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Thames Estuary has the smallest whale

Some animals have been living on the Thames since 2016. The society has took acoustic and visual surveys to see if ‘significant numbers’ of animals were living in the river.

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Despite their reputation for being quiet and elusive, harbour porpoises are flourishing in the Thames Estuary, according to a recent survey.

According to a survey by the Zoological Society of London, Europe’s tiniest whale uses the bustling river as a “vital habitat.”

The outer Thames, where the river joins the sea, has been home to “substantial numbers” of the animals for a period of years, according to acoustic and visual surveys.

The results, according to scientists, show that marine mammals need to be better protected from ship traffic, fishing, and offshore wind farms.

To communicate with one another, the little whales use very high frequency echolocation noises.

The clicks have a frequency of about 120 kHz, which is approximately six times greater than human hearing.

In order to accurately pinpoint the location of the porpoises, researchers deployed a specialized hydrophone array to capture their sounds.

Two surveys conducted over a seven-year period revealed a significant amount of porpoises in the estuary.

The crew made 16 sightings and 31 individual detections of porpoise groups in the spring of 2022. Seven of the sightings had both hearing and sightings.

‘Estuaries are vital for many marine species, especially for rearing young,’ said Anna Cucknell, project manager for ZSL ecosystem restoration.

Like the proverbial “canary in the coalmine,” the harbour porpoise is a “sentinel species,” whose presence indicates how well-balanced an ecosystem is.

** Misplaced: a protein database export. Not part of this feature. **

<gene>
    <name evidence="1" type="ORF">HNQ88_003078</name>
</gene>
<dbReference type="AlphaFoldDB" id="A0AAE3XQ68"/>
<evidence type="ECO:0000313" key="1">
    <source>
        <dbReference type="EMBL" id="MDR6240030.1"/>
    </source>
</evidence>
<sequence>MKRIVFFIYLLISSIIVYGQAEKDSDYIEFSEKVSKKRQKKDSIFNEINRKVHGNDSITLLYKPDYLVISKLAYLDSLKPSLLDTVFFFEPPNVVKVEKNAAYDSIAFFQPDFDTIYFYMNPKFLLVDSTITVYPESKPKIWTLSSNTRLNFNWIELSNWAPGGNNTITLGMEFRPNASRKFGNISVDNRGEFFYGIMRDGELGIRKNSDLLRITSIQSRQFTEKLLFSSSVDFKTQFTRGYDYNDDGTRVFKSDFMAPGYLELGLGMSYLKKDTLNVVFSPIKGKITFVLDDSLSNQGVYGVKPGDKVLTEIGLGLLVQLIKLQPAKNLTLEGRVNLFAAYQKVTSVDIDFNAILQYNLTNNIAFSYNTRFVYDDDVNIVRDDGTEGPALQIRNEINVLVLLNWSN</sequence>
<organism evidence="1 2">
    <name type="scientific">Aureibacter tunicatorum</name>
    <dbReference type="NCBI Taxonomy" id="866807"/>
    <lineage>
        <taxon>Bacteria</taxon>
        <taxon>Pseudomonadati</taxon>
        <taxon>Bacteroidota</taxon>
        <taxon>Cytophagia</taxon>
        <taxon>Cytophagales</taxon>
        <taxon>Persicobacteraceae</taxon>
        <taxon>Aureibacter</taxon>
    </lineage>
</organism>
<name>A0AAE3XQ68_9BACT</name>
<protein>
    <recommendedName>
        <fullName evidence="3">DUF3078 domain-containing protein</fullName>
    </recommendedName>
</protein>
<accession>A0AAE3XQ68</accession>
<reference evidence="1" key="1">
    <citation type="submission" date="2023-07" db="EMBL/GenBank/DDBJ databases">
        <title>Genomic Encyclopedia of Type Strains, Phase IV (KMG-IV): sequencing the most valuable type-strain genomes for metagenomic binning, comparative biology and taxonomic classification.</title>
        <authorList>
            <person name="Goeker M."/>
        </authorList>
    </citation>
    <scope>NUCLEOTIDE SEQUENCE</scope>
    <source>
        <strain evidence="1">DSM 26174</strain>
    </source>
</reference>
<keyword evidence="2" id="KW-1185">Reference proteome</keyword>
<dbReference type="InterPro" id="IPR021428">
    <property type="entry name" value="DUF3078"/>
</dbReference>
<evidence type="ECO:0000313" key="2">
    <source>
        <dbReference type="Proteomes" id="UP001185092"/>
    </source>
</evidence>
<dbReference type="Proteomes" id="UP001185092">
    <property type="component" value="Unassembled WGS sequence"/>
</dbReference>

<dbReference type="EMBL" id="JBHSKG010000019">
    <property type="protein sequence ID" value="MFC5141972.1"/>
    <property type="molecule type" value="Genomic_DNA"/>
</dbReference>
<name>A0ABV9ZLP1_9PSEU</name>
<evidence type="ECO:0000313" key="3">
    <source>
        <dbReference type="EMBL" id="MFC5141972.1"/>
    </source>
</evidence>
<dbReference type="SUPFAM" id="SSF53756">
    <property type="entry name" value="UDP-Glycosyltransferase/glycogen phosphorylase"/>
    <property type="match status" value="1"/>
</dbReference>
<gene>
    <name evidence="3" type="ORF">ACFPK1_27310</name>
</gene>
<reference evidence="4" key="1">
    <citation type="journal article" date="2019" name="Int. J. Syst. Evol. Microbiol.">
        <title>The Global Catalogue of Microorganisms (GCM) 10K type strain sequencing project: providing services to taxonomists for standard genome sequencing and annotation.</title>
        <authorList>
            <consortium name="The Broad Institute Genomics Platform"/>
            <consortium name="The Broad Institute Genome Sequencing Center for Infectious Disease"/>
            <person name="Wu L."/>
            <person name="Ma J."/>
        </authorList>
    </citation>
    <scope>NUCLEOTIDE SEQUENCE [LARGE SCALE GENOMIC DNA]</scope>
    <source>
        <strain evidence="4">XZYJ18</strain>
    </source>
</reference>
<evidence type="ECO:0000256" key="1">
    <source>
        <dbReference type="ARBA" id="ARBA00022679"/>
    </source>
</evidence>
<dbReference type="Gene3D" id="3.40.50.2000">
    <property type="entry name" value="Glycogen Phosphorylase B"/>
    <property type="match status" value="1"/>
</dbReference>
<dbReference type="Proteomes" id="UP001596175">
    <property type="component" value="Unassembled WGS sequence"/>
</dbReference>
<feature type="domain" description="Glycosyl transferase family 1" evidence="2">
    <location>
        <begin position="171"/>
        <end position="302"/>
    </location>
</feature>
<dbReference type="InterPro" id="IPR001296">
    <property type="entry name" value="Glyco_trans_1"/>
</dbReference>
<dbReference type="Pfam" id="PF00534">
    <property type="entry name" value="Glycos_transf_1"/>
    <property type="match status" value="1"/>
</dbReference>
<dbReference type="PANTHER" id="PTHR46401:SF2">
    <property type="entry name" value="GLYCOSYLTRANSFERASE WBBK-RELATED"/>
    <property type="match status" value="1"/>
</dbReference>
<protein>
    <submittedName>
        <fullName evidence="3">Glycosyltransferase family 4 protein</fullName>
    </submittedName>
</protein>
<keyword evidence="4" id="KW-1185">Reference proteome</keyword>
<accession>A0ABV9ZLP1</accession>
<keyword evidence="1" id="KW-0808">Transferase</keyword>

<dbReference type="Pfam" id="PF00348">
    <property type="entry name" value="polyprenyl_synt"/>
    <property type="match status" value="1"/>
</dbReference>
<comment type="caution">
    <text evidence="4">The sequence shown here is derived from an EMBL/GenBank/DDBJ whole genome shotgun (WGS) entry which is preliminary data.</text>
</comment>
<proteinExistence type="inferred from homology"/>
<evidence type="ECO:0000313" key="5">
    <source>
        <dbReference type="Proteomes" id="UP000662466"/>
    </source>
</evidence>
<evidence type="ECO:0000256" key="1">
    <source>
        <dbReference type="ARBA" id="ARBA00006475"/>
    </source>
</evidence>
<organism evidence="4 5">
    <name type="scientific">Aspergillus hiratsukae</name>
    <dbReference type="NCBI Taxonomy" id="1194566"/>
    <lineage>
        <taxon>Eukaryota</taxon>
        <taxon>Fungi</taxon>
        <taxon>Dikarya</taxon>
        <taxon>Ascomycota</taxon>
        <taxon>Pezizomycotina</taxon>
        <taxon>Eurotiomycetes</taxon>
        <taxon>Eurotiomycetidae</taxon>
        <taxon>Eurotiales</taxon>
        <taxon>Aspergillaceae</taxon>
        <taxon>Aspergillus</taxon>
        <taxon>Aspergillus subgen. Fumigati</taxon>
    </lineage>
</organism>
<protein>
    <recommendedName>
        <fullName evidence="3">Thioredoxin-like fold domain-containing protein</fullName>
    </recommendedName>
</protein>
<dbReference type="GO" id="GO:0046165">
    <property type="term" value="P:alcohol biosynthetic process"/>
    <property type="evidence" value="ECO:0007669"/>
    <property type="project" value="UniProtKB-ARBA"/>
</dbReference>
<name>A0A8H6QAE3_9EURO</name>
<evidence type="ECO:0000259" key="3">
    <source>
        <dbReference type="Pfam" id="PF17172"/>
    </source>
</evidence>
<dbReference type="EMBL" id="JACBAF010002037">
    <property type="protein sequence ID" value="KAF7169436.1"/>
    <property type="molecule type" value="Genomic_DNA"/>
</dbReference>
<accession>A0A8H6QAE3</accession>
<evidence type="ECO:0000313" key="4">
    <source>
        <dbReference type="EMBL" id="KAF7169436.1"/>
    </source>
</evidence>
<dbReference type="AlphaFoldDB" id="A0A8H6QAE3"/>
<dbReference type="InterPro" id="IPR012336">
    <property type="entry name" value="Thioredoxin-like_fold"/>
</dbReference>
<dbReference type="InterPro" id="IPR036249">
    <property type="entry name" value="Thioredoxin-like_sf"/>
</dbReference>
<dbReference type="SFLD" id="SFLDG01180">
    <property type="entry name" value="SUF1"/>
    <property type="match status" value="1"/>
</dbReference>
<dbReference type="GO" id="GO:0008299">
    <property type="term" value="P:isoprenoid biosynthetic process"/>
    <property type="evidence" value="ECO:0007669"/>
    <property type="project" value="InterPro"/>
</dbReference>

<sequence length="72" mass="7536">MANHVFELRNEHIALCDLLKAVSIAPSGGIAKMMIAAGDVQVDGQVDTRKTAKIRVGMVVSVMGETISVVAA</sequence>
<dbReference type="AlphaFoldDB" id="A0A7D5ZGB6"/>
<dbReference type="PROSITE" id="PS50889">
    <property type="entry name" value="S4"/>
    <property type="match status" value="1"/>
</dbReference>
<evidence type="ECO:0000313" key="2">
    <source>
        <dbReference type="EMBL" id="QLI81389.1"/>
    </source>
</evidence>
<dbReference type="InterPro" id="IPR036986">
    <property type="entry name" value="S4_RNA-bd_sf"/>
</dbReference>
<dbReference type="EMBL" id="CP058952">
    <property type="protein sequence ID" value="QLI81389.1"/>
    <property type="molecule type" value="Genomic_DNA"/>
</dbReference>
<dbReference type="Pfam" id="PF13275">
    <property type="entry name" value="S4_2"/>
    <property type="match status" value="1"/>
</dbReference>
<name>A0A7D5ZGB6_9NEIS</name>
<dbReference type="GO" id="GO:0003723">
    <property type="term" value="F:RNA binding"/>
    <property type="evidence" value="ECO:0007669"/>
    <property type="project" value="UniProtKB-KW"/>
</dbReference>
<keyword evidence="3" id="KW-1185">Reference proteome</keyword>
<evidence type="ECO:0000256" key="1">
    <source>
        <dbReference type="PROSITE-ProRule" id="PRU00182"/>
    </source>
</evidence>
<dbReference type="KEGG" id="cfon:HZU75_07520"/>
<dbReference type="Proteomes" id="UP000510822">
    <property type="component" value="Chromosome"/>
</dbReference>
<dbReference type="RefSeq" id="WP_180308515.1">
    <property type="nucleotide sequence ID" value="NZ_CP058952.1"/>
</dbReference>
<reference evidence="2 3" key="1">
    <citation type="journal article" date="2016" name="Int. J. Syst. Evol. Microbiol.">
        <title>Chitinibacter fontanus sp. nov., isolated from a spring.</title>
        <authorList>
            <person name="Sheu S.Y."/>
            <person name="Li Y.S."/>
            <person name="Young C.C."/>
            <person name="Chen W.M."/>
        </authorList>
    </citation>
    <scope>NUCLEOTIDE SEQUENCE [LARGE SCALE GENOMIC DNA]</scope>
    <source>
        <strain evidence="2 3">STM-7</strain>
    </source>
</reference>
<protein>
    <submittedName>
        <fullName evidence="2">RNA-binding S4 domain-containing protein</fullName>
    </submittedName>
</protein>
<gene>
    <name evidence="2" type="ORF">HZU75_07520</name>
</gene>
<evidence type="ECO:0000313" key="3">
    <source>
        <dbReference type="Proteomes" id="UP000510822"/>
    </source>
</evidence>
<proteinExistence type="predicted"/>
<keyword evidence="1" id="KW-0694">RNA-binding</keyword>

The Thames and maybe other UK estuaries are crucial habitats for harbor porpoises, as evidenced by the porpoise numbers we have counted, which are comparable to those counted in European protected locations.

Cucknell said that, given that the porpoise population has been found to be declining in other areas, the rapid development in the Thames is worrying.

According to her, the fact that there were so many harbour porpoises in the Thames Estuary this year suggests that many of them were traveling to unprotected, offshore areas in search of food and breeding grounds.

According to the Wildlife and Countryside Act, harbor porpoises are a protected species in the UK, however the Thames canal is a bustling gateway because to regular ship traffic, significant fisheries, and offshore windfarms.

We hope that our analysis will help guide future efforts to safeguard this elusive marine mammal and serve as justification for broader coastal and estuary protection zones in the UK.

The harbour porpoise, a kind of marine animal that comprises whales, dolphins, and porpoises, is the smallest cetacean in Europe and measures just under two meters in length.

Since they have small bodies and live in temperate waters, they must eat virtually constantly to keep their high metabolisms in check.

Harbour porpoises are readily startled by noise in the water from human activities like boat engines or building noise because of their sensitivity hearing.

They might also get caught in fishing nets that vessels use to catch other kinds of fish.

The southern North Sea coast of England at the mouth of the Thames was one of five Special Areas of Conservation notified in 2019 as being significant for the species.

“We are delighted to discover that porpoises are still using the Thames estuary in significant numbers, highlighting the importance of estuaries for this charismatic British marine mammal,” continued MCRI scientist Dr. Oliver Boisseau. “This emphasizes the need to undertake baseline research on protected species in other little studied UK coastal waters.”